As the papal visit drew to a close yesterday, the whole event seemed to have crystallized for the free world the brutal horror that 39 years of Castro's "revolution" has wrought on the Cuban people. This is an island that has been impoverished economically, physically and spiritually.
While the pope traveled the country, so too did 4,000 journalists putting a human face on the realities of totalitarianism. The media may have given Fidel celebrity treatment during past visits to the U.N., but newspapers this week filled with stories of struggling, starving, lonely people driven to despair at the hands of the Cuban state. Miami has been on an emotional roller coaster with even self-described hard-liners on Miami talk radio wondering what they could do to help.
Fidel might have hoped that the Pontiff would lash out, and yes the embargo was criticized. But as in Poland and Russia before, John Paul's critique of the Cuban system was devastating. The Cuban people may have been unfamiliar with the particulars of the Mass, but when the Pope called for freedom of expression, association and initiative, his crowds burst into applause, despite the certain presence of Castro's infamous security forces.
The connection he made between the totalitarian state and the dissolution of families resonated with Cubans. The economic situation, he explained, has "obliged people to be away from their families within the country and emigration...has torn apart whole families and caused suffering for a large part of the population." He called the island's high rate of abortion "a senseless impoverishment of the person and society itself."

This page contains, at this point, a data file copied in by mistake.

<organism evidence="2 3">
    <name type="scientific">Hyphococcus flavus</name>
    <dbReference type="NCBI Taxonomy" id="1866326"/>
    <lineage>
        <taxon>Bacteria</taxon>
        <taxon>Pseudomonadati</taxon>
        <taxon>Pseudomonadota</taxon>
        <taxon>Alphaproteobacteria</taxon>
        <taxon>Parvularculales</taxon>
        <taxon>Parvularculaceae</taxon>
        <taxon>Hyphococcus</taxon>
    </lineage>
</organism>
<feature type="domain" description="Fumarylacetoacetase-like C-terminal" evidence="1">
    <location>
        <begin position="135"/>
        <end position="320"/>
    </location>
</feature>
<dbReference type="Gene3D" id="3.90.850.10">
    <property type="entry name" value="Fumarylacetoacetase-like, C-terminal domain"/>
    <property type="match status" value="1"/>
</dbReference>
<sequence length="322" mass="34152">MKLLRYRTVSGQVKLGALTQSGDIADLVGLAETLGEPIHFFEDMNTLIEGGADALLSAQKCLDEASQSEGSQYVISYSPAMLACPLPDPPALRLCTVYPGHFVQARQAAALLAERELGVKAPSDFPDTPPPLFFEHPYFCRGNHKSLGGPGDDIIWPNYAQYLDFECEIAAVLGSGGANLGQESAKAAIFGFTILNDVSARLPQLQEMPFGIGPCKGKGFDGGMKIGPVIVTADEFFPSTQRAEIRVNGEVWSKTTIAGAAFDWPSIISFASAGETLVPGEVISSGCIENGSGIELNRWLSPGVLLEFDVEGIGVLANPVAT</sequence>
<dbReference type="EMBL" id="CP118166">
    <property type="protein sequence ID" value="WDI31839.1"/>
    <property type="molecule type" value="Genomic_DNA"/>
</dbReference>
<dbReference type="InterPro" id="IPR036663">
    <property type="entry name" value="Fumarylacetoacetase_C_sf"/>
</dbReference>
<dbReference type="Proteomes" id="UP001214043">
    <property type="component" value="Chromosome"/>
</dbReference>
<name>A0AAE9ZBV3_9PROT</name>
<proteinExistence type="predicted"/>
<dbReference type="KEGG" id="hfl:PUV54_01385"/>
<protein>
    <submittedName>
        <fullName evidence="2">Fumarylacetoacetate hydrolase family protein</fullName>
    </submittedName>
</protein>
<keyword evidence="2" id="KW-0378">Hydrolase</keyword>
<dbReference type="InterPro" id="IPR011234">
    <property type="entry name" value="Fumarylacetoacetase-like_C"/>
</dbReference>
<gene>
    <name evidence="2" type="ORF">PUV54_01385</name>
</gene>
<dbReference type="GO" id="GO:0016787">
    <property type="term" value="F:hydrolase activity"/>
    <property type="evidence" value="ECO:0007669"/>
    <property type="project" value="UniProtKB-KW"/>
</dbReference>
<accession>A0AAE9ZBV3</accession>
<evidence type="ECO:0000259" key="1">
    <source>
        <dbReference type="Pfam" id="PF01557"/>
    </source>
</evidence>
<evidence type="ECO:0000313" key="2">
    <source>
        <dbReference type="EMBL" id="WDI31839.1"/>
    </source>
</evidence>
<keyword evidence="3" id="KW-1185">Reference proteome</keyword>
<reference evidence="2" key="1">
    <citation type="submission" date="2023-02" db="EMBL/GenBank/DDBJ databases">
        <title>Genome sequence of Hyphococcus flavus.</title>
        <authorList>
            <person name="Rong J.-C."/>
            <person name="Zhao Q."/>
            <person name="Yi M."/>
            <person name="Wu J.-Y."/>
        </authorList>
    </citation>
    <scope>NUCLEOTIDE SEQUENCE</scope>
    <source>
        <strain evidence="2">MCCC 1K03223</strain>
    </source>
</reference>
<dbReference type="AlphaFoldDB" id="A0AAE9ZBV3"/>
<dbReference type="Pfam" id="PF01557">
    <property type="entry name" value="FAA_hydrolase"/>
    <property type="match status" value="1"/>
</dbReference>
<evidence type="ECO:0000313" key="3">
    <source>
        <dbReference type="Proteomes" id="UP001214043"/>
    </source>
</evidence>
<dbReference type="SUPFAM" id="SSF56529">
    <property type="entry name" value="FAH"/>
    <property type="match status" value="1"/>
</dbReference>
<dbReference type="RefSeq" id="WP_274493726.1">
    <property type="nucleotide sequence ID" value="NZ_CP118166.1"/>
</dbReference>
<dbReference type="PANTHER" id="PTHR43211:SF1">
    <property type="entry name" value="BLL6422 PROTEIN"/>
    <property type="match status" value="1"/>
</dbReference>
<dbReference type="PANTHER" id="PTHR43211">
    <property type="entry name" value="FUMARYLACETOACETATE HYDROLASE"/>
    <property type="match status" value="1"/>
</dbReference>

One of his most pointed criticisms was of the state education system which takes pre-teens away from their families and ships them to "boarding schools" on the island, making family contact nearly impossible. He admonished the Cuban government for substituting itself for these children's parents. And he delivered to the regime a list of prisoners on whose behalf he asked for clemency.
More than three years ago in these columns, we called for ending the economic embargo against Cuba. After the events of the past week, we see no reason to alter our position, or the reasons for it. We wrote then: "With all due recognition of the very deep dilemmas policy-makers face, this policy does not seem sustainable either practically or morally."
Castro's repeated argument that the embargo itself is the cause of his island's impoverishment has been exposed this week as a lie. Pointedly, John Paul II made it clear that Cuba's revival most certainly has to do with more than the material life alone. Castro's ruination of families and the pride and dignity of his people is the dictator's own doing, a culpability shared as well by his brother Raul, who presumes himself the inheritor of this shameful debacle.
The Pope, with his presence and words, has pointed to a post-embargo policy toward Cuba. The goal is to help the 11 million Cubans who otherwise continue a life of desperation. The goal is to recognize that the architect of this ruination is a pariah, and those Western interests who enrich the government kleptocracy at the expense of Cuban entrepreneurs deserve to be denounced. Pope John Paul placed Cuba before the world's eyes in proper perspective this week. Those truths should not be forgotten as Cuba's people are finally brought into the world.